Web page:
Now, if you enjoy winging it, this is all you need know. If you would like a better idea of what the finished product will look like, consider design elements.

B) How to make a square, rectangular or diamond shaped poncho with a slit neck opening:

This one is even easier, although I strongly recommend still using a circular needle as this has a lot of stitches. One big difference in this one is how it drapes. Instead of all sides being the same, this poncho will have a definite preference for folding along certain lines.
Square or rectangle:
Note: This one will not drape as well on the bias. That and the neck opening are why it can’t be worn as a diamond. This one could be made relatively narrow and very long, and then worn belted together.
Cast on the front or back edge to the desired width. Work until the piece is half the desired length. On the next row, bind off the middle section of the row. This will become your neck opening, and should be at least 12-14 (I recommend 15-16) inches long. On the return row, when you get to the bound off stitches, cast on exactly the same number to refill the middle section and continue to knit to the end of the row. Work until the piece is the same length before and after the neck opening, and bind off.
If the neck opening turns out to be too big, sew the ends closed until it fits properly. Be careful not to make the opening too small or it may chafe. Wash and block.
Note: This one is knit on the bias, so drapes well on the bias. It is a little more complicated and requires a lot of increasing and decreasing. The neck opening is formed exactly as the others, but the square is made from the corner rather than the edge.
(k= knit; m= make, increase)
Cast on 3 stitches.
Row 1: k1, m1, k1, m1, k1.
Row 2: knit in pattern to end
Row 3: k1, m1, k3, m1, k1
Row 4: knit in pattern to end
Continue to increase 1 stitch on at the beginning and end of every other row until the triangle is the desired length. Then, on the next row, do not increase. Instead, bind off the middle section for a head opening. On the return row, do not increase again. Instead, cast on the middle section, and work to the end. On the next row, decrease 1 stitch at the beginning and ending of the row. Continue decreasing every other row until only 3 stitches remain. Bind off.
Alternately, you can start with 1 or 2 stitches and increase 1 stitch at the beginning of every row until the middle, and then decrease 1 stitch at the beginning of every row after the neck opening. They both result in a flat diamond shape.
If the neck opening turns out to be too big, sew the ends closed until it fits properly. Be careful not to make the opening too small or it may chafe. Wash and block.

Design elements:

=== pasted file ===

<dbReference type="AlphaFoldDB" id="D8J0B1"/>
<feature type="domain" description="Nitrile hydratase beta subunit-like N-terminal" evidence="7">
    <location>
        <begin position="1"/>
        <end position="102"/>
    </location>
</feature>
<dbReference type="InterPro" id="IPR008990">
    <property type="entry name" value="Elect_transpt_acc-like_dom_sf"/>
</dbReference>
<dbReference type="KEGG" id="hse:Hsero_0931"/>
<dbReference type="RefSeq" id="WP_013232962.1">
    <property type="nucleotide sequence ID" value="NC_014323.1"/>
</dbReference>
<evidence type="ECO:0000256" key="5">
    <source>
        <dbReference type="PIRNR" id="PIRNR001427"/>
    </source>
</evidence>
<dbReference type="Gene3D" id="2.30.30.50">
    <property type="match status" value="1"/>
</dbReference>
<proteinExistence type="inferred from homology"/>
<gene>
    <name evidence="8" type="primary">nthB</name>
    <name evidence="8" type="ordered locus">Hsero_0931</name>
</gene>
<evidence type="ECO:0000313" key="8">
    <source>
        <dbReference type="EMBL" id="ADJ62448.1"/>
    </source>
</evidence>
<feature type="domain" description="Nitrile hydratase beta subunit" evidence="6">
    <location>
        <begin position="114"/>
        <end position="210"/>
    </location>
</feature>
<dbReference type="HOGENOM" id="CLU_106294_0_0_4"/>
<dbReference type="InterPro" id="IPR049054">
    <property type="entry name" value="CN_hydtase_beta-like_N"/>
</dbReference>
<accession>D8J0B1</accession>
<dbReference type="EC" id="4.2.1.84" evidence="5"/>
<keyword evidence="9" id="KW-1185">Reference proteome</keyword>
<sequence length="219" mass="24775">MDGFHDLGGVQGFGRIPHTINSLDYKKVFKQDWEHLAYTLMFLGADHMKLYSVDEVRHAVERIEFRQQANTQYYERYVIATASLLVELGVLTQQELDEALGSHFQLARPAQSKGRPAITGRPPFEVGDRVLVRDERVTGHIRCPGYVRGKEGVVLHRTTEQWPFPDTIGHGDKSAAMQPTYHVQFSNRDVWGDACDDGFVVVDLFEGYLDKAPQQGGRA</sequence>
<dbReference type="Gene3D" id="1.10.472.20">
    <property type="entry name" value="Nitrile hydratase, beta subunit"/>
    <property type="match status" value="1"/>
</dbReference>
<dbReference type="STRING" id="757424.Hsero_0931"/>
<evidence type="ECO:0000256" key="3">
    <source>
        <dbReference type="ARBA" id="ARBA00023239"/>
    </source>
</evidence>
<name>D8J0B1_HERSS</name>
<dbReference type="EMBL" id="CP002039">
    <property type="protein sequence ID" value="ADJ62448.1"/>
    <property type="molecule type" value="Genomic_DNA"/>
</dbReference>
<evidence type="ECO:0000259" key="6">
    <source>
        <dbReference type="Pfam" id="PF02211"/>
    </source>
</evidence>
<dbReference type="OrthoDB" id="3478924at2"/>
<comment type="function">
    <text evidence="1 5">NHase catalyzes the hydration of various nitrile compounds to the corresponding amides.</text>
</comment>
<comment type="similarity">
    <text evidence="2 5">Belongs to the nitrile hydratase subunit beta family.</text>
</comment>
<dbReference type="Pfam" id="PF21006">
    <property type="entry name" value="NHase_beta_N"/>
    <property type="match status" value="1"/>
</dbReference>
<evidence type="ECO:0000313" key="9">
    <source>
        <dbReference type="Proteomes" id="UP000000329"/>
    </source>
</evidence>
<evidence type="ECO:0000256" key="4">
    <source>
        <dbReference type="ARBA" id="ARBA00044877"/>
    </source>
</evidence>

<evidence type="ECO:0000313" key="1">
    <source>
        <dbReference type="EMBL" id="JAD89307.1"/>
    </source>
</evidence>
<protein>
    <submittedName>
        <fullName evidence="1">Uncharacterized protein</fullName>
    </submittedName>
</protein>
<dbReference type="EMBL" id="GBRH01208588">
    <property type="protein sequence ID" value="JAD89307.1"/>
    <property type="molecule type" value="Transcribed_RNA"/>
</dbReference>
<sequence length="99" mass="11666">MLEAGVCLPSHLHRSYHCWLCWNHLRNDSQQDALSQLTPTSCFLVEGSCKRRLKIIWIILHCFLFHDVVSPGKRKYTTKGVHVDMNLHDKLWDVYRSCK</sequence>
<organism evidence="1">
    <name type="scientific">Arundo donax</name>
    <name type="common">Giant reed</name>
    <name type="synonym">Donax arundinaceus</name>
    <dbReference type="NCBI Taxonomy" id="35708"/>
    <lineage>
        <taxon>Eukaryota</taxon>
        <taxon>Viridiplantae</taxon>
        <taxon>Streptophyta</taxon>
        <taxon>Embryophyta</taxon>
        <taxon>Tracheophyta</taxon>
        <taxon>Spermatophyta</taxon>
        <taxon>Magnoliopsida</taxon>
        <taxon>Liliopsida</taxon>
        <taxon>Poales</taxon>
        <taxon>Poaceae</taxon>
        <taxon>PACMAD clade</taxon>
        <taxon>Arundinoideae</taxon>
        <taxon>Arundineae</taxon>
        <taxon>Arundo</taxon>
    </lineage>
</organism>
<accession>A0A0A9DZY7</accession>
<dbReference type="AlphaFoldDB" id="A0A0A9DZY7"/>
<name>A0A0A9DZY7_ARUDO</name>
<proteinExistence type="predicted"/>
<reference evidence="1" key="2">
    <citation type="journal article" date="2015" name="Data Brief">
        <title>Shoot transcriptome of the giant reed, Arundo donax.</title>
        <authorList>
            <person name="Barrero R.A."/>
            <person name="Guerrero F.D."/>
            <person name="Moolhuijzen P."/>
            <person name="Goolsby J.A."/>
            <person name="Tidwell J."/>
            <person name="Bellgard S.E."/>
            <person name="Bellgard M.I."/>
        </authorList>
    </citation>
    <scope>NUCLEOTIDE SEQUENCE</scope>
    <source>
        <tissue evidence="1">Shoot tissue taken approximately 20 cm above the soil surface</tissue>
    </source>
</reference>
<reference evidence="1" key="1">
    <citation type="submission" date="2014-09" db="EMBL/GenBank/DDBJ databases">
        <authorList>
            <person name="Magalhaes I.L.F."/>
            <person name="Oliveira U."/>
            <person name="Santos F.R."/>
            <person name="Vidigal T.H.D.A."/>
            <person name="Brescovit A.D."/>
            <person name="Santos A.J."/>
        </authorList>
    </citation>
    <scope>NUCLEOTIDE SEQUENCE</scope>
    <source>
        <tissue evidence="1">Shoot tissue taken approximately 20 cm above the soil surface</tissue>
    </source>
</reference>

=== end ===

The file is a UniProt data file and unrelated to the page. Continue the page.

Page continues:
Decide on what you want and then review what’s possible with the different techniques. Here are some things to consider.
You can vary textures with pattern stitches. Keep in mind that texture stitches often have different gauges. If you are working in the round and have rings of different texture stitches, the wider stitch may puff out a bit. If you are knitting straight, the edges may ripple in and out. Think about the whole look of the piece when worn. Also, texture stitches add complexity, especially when you are increasing or decreasing frequently. Make sure you can keep track of where you are in a pattern!
Also remember that some stitches, like stockinette, curl. If you don’t want the neck opening and the edge(s) to curl, you’ll need to add some flat pattern stitching in the first and last rows (circular) and first, last and sides (straight). Seed stitch is easy and doesn’t lose much width in comparison to stockinette. My new favorite is the 2x2 diagonal rib, but it takes at least 8 rows to look impressive. What’s nice about the diagonal rib is that it doesn’t pull in as much as a standard ribbing, creating less of a gathered effect. For the ultimate in ease, the entire poncho could be done in garter stitch!
When knitting a circle, how you space the increases can be made into an attractive feature. If you place the increase adjacent to the same side of the previous increase every time, then you will get a gentle spiral pattern as the increases all slant the same way. You can move the increases anywhere on the row, as long as they are evenly spaced from one another on that row (and don’t lose sight of the first stitch of the row!). When using eyelets to increase on an otherwise solid pattern, the effect can be dramatic.
You can easily make concentric bands of color in the ponchos knit in the round by changing yarn at the beginning of the row. Knitting in multiple colors per row is possible if you strand the unused color along the back of the fabric, carrying it along as you proceed. (do NOT do intarsia!) This will make for a much thicker garment that is less elastic. Good for winter!
Because the square, rectangular, and diamond ponchos (Version B) are straight knitting, you can have big color blocks using intarsia or indeed, utilize any other color technique. You can strand colors as well, or mosaic. Want a logo on the front and a pirate flag on the back? Go ahead!